A cold coming

We arose to snow: a great creaking carpet laid over yesterday’s green and grey streetscape. So, unknown neighbours are out, working to the bark and spark of spade on driveway, rallying like a curling team to assist the antic, skimming motorists. A man I have never met before (or since) grins over the gate: ‘hilarious isn’t it? The snow gives us that sense of belonging together’, ‘…which we crave’, he adds, before trudging up the hill. It’s the ‘which we crave’ that stays with me – he probably knows I’m the vicar, but it was quite far to go, for a momentary exchange. Extreme conditions build neighbourhood, little doubt about that. We behave differently when deluged: familiar territory is transfigured, new routes are taken: the myth of independence thawing instantly. Different place: different rules.

According to American sociologist Erving Goffman, prevailing norms of local behaviour tend to be suspended at times of ‘crisis’ and ‘festival’. Parish priests, it strikes me, spend a fair proportion of their time inhabiting these contrasting states – explaining, perhaps, the curious permission we retain to act in public as if it was always snowing. That, in one sense, is the vocation of the local church: to live as if, in Christ, normal service has been permanently suspended. The old has gone: the new has come.

It being Advent, this symbolic blizzard – unifying crisis and festival – will be in the air whether or not the real stuff melts by morning. December deals in belonging, after all: shovels it on in deep, muffling drifts. We become attuned to our displacement with every keening carol, each cultural sign directing us homeward. Snow on snow. And though a cold coming for so many, the path to Christmas is the right one for rearranging our ideas of society. Here along the Surrey Hills – ‘the place where London ends and England can begin’ in G.K.Chesterton’s somewhat miscarried phrase – we have, for several years, engaged in a kind of festive psychogeography called the Oxted Adventure. Every night in Advent, for an hour in the evening, one small space (a garage, perhaps, or porch) opens its doors like a calendar to a gathering of locals. On some nights there is live music, or a seasonal story; on most, the familiar, indigestive blend of warm wine and mincemeat. The Adventure aims to be a journey home by another route, a parish map in the making. This year the North Downs are appealingly portrayed in Tolkienesque style: Middle England as Middle Earth.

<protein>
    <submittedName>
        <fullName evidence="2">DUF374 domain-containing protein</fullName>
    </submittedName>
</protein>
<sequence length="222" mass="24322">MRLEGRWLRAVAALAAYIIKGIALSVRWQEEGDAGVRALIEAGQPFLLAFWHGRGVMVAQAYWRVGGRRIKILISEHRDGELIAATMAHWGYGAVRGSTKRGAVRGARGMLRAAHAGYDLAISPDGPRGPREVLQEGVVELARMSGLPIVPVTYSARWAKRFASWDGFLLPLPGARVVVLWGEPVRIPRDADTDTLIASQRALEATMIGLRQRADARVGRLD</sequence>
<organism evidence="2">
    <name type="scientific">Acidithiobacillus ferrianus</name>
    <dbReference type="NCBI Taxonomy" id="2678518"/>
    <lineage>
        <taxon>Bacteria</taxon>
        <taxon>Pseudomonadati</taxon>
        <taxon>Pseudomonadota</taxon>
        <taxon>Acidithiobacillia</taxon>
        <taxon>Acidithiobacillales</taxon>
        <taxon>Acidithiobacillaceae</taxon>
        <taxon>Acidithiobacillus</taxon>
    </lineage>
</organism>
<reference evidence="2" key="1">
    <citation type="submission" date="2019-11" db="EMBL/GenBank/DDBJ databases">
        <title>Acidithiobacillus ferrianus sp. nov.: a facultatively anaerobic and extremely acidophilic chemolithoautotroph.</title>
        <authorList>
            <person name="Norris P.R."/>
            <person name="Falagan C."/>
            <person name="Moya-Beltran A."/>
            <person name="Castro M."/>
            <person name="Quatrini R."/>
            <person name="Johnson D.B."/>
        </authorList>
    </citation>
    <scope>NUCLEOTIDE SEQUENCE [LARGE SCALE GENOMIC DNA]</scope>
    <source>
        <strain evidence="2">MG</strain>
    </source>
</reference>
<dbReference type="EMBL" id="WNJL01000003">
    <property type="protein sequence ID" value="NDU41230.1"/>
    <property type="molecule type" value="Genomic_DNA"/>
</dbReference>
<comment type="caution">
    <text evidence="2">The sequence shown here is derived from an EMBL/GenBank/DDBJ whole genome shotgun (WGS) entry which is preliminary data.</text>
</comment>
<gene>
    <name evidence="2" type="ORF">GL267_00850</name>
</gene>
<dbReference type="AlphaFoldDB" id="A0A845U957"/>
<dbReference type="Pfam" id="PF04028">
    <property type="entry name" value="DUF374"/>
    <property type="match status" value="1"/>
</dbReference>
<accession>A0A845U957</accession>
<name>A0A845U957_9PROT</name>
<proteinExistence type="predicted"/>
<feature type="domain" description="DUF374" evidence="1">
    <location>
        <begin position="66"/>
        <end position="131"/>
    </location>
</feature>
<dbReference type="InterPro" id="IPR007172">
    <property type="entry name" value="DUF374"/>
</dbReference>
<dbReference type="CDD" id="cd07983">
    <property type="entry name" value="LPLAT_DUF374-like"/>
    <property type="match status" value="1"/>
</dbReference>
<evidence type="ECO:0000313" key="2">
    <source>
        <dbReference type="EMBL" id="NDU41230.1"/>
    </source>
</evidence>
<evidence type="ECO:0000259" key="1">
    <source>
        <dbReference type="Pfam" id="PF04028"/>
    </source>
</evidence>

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It’s the opening night, but I’m delayed in another small space: a recess in the wall of the boiler house behind Morrison’s supermarket. Here abides Simon – a man become, in the psalmist’s words, a monster unto many. A kind of local portent or parable, Simon made and lost a fortune developing the sizeable homes that decorate the A25, just yards away. Beside an acrid barbecue, attended by Magi firefighters, he now raves in the car park, para oikos.

‘You do not believe, because you do not belong to my flock’, Jesus chides the Pharisees, inverting the usual criteria for religious community. Believing in belonging is an attractive idea, perpetually frustrated by our desire that the world should belong to us (for ‘belongings’), rather than to the Lord, thereby finding our place as the people of his pasture. However, if creation is defined, not by an almighty accumulation, but a kind of divine allowance, stepping back to make space for another, then let it snow, let it snow.

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